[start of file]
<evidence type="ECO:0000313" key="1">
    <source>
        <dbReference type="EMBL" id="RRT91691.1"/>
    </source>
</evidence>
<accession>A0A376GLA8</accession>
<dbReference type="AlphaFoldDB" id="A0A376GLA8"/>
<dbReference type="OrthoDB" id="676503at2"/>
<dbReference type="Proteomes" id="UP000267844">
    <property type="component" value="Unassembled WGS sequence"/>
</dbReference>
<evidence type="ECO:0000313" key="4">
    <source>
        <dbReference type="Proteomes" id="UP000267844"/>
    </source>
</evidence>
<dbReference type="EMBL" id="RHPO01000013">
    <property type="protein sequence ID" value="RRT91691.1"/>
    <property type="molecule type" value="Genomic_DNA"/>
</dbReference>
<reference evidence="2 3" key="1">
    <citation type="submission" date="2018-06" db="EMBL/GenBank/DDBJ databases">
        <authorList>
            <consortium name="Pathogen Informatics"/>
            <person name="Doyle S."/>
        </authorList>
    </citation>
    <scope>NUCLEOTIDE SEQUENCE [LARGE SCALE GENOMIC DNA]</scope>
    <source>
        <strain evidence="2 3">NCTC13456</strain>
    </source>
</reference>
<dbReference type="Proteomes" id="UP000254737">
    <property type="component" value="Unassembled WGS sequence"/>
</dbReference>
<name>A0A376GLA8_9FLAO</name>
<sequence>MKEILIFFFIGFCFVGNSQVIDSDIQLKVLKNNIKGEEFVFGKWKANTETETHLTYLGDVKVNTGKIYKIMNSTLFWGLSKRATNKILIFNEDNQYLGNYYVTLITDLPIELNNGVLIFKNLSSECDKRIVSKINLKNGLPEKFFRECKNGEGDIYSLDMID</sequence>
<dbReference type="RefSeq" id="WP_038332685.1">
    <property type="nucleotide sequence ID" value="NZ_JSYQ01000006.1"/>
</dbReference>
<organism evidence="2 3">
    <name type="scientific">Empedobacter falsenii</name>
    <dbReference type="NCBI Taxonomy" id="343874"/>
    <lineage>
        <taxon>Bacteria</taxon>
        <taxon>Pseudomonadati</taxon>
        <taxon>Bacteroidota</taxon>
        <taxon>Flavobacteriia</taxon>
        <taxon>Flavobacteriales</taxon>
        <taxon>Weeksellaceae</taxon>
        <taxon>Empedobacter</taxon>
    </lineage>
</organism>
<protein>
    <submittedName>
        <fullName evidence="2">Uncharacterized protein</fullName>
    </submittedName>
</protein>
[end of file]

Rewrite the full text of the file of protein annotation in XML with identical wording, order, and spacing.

<evidence type="ECO:0000313" key="1">
    <source>
        <dbReference type="EMBL" id="RRT91691.1"/>
    </source>
</evidence>
<accession>A0A376GLA8</accession>
<dbReference type="AlphaFoldDB" id="A0A376GLA8"/>
<dbReference type="OrthoDB" id="676503at2"/>
<dbReference type="Proteomes" id="UP000267844">
    <property type="component" value="Unassembled WGS sequence"/>
</dbReference>
<evidence type="ECO:0000313" key="4">
    <source>
        <dbReference type="Proteomes" id="UP000267844"/>
    </source>
</evidence>
<dbReference type="EMBL" id="RHPO01000013">
    <property type="protein sequence ID" value="RRT91691.1"/>
    <property type="molecule type" value="Genomic_DNA"/>
</dbReference>
<reference evidence="2 3" key="1">
    <citation type="submission" date="2018-06" db="EMBL/GenBank/DDBJ databases">
        <authorList>
            <consortium name="Pathogen Informatics"/>
            <person name="Doyle S."/>
        </authorList>
    </citation>
    <scope>NUCLEOTIDE SEQUENCE [LARGE SCALE GENOMIC DNA]</scope>
    <source>
        <strain evidence="2 3">NCTC13456</strain>
    </source>
</reference>
<dbReference type="Proteomes" id="UP000254737">
    <property type="component" value="Unassembled WGS sequence"/>
</dbReference>
<name>A0A376GLA8_9FLAO</name>
<sequence>MKEILIFFFIGFCFVGNSQVIDSDIQLKVLKNNIKGEEFVFGKWKANTETETHLTYLGDVKVNTGKIYKIMNSTLFWGLSKRATNKILIFNEDNQYLGNYYVTLITDLPIELNNGVLIFKNLSSECDKRIVSKINLKNGLPEKFFRECKNGEGDIYSLDMID</sequence>
<dbReference type="RefSeq" id="WP_038332685.1">
    <property type="nucleotide sequence ID" value="NZ_JSYQ01000006.1"/>
</dbReference>
<organism evidence="2 3">
    <name type="scientific">Empedobacter falsenii</name>
    <dbReference type="NCBI Taxonomy" id="343874"/>
    <lineage>
        <taxon>Bacteria</taxon>
        <taxon>Pseudomonadati</taxon>
        <taxon>Bacteroidota</taxon>
        <taxon>Flavobacteriia</taxon>
        <taxon>Flavobacteriales</taxon>
        <taxon>Weeksellaceae</taxon>
        <taxon>Empedobacter</taxon>
    </lineage>
</organism>
<protein>
    <submittedName>
        <fullName evidence="2">Uncharacterized protein</fullName>
    </submittedName>
</protein>